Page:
My suggestion is: Go to a reputable running store if you have them in your area. Talk to staff that are actual runners (most are) and get their opinion. Don't just listen to one but talk to a few, surf the internet, and get into a store to slip your feet in several. Actually run around the store or outside sidewalk in the shoes to get a feel of them. Be conscious of any spots that rub or feel out of sorts. These spots will be intensified a few miles in. If you're doing trails with hills/mountains leave a little extra room in the toes because that descent is going to make you want to curl your toes back into your heels if they are too small and banging into the toe box. It will reduce you to a crawl, believe me, and you'll lose toenails.

As for Gore-tex (GTX), I tend to stay away from them unless you live in a really rainy state or run a lot in the snow. They are great for keeping wet out if it's a drizzle and you have gators on, but if that wet (river, heavy rain, deep snow) seeps over the tops and into your shoe you're screwed. GTX will hold that water in your shoe like a well sealed boat and you'll be left feeling like you have 5lb weights attached to each leg. Plus, if you're a heavy sweater like me the sweat from your feet will be miserable as you soak through your socks and start causing friction blisters. I have friends who buy GTX running shoes for the winter and love them (they are great insulators for the winters) but, for me, I just wear regular trail shoes, gators, and good wool socks such as Smartwool. It's worked for me for 10-15 mile runs in the snow and ice. Anything more in miles than that and I would consider purchasing a pair of GTX for the winter.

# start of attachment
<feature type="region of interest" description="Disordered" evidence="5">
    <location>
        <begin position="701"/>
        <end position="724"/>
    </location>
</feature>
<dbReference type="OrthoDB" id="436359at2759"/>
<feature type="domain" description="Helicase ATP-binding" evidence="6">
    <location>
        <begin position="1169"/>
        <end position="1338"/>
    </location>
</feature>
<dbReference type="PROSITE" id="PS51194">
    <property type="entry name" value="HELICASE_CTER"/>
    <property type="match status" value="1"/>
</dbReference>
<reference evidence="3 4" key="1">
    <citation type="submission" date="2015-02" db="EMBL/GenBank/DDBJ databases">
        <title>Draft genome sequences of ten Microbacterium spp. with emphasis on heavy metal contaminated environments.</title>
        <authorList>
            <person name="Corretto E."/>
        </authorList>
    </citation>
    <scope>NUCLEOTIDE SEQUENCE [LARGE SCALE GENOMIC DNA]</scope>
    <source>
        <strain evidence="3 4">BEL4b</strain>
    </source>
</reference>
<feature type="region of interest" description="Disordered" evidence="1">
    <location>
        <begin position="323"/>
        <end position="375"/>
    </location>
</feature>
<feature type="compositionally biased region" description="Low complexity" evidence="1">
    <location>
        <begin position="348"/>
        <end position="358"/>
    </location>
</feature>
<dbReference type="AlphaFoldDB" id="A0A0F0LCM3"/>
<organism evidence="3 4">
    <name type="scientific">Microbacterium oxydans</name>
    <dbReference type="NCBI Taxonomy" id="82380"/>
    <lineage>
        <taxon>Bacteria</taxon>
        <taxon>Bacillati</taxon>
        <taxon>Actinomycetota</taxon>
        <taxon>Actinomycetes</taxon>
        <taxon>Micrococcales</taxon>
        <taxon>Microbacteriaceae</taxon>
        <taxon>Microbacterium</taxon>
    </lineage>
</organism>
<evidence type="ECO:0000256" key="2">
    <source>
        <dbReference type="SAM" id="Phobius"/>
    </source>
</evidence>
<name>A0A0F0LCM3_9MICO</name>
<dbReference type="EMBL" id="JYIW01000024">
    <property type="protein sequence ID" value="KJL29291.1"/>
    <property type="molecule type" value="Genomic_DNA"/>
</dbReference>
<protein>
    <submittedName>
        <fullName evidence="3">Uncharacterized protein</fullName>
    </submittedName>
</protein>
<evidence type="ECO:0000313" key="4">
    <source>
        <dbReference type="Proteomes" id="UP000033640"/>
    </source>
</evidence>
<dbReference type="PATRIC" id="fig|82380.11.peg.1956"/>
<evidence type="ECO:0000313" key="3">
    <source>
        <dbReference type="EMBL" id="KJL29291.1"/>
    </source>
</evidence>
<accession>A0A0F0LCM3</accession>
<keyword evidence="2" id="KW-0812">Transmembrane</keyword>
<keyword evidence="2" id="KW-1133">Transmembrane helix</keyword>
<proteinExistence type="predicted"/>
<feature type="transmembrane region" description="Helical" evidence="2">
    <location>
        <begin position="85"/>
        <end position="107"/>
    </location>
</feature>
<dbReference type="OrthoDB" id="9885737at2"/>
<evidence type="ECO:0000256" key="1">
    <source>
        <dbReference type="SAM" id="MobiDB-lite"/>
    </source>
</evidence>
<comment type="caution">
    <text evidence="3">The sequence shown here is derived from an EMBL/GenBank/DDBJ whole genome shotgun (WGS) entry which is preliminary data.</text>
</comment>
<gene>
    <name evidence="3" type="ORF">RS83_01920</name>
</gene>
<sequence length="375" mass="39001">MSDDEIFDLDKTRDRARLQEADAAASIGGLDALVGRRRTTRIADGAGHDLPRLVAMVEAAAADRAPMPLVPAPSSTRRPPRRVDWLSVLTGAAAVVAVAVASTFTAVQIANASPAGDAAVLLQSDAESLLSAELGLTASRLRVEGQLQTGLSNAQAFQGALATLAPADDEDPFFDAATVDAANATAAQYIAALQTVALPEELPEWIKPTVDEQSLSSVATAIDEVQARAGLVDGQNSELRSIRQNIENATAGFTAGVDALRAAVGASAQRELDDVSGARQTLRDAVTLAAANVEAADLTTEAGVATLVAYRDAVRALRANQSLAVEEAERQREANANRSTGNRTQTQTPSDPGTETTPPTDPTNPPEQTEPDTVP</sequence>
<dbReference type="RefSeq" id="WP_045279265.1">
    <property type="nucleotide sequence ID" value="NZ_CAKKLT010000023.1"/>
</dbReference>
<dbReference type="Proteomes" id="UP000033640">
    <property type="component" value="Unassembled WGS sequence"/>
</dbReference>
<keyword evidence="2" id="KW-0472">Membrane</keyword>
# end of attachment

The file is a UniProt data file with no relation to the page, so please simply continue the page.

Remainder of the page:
Check out I Run Far for a ton of excellent information as well as gear/shoe reviews.

I'll leave you with these handful of brands that I've heard great things about and have running friends who wear them (RunBlogger lists a handful but most of them I've never heard of and can't say I would recommend):
Saucony (such as Kinvara & Peregrines)
Salomon (XA Pros &XT Wings)- I still love these shoes and feel they are great for long distance foot protection